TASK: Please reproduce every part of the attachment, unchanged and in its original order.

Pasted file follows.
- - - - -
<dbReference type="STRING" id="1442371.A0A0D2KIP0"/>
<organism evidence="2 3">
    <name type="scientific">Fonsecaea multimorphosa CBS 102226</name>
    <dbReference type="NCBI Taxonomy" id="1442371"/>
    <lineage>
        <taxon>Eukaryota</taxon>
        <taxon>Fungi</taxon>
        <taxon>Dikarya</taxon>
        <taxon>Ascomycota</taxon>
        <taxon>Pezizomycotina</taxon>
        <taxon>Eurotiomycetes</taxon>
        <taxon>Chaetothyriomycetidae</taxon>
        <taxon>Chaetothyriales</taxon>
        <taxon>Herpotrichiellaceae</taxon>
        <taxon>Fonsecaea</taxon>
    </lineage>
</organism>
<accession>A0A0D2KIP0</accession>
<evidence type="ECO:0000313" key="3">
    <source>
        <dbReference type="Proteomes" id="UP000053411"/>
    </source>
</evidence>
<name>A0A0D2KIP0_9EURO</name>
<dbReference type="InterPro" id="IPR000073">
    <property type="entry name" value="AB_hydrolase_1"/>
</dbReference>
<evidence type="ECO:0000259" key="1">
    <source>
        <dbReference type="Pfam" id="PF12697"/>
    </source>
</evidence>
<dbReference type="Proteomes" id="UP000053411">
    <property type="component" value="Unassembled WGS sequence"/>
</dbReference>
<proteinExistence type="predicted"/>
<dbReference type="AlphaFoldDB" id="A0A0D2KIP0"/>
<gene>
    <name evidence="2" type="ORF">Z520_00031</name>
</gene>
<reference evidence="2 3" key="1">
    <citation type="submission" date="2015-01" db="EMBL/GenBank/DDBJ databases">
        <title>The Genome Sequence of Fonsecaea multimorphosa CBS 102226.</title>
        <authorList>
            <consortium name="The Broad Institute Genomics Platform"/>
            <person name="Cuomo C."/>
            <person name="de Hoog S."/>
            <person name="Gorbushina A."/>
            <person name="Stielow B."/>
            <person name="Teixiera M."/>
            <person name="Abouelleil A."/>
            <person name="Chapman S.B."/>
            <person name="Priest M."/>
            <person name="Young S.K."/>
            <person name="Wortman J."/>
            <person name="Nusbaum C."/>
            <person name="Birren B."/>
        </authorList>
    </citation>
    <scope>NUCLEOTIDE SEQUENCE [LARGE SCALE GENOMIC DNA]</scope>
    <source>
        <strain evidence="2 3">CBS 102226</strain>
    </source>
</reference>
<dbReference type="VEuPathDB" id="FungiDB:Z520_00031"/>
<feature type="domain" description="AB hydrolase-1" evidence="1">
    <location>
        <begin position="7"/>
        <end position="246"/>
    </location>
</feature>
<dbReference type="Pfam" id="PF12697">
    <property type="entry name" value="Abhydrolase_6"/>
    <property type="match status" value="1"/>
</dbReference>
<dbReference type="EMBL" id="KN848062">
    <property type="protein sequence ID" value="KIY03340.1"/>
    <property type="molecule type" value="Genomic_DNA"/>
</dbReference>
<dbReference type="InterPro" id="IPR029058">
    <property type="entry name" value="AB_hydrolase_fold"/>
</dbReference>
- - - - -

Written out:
<dbReference type="STRING" id="1442371.A0A0D2KIP0"/>
<organism evidence="2 3">
    <name type="scientific">Fonsecaea multimorphosa CBS 102226</name>
    <dbReference type="NCBI Taxonomy" id="1442371"/>
    <lineage>
        <taxon>Eukaryota</taxon>
        <taxon>Fungi</taxon>
        <taxon>Dikarya</taxon>
        <taxon>Ascomycota</taxon>
        <taxon>Pezizomycotina</taxon>
        <taxon>Eurotiomycetes</taxon>
        <taxon>Chaetothyriomycetidae</taxon>
        <taxon>Chaetothyriales</taxon>
        <taxon>Herpotrichiellaceae</taxon>
        <taxon>Fonsecaea</taxon>
    </lineage>
</organism>
<accession>A0A0D2KIP0</accession>
<evidence type="ECO:0000313" key="3">
    <source>
        <dbReference type="Proteomes" id="UP000053411"/>
    </source>
</evidence>
<name>A0A0D2KIP0_9EURO</name>
<dbReference type="InterPro" id="IPR000073">
    <property type="entry name" value="AB_hydrolase_1"/>
</dbReference>
<evidence type="ECO:0000259" key="1">
    <source>
        <dbReference type="Pfam" id="PF12697"/>
    </source>
</evidence>
<dbReference type="Proteomes" id="UP000053411">
    <property type="component" value="Unassembled WGS sequence"/>
</dbReference>
<proteinExistence type="predicted"/>
<dbReference type="AlphaFoldDB" id="A0A0D2KIP0"/>
<gene>
    <name evidence="2" type="ORF">Z520_00031</name>
</gene>
<reference evidence="2 3" key="1">
    <citation type="submission" date="2015-01" db="EMBL/GenBank/DDBJ databases">
        <title>The Genome Sequence of Fonsecaea multimorphosa CBS 102226.</title>
        <authorList>
            <consortium name="The Broad Institute Genomics Platform"/>
            <person name="Cuomo C."/>
            <person name="de Hoog S."/>
            <person name="Gorbushina A."/>
            <person name="Stielow B."/>
            <person name="Teixiera M."/>
            <person name="Abouelleil A."/>
            <person name="Chapman S.B."/>
            <person name="Priest M."/>
            <person name="Young S.K."/>
            <person name="Wortman J."/>
            <person name="Nusbaum C."/>
            <person name="Birren B."/>
        </authorList>
    </citation>
    <scope>NUCLEOTIDE SEQUENCE [LARGE SCALE GENOMIC DNA]</scope>
    <source>
        <strain evidence="2 3">CBS 102226</strain>
    </source>
</reference>
<dbReference type="VEuPathDB" id="FungiDB:Z520_00031"/>
<feature type="domain" description="AB hydrolase-1" evidence="1">
    <location>
        <begin position="7"/>
        <end position="246"/>
    </location>
</feature>
<dbReference type="Pfam" id="PF12697">
    <property type="entry name" value="Abhydrolase_6"/>
    <property type="match status" value="1"/>
</dbReference>
<dbReference type="EMBL" id="KN848062">
    <property type="protein sequence ID" value="KIY03340.1"/>
    <property type="molecule type" value="Genomic_DNA"/>
</dbReference>
<dbReference type="InterPro" id="IPR029058">
    <property type="entry name" value="AB_hydrolase_fold"/>
</dbReference>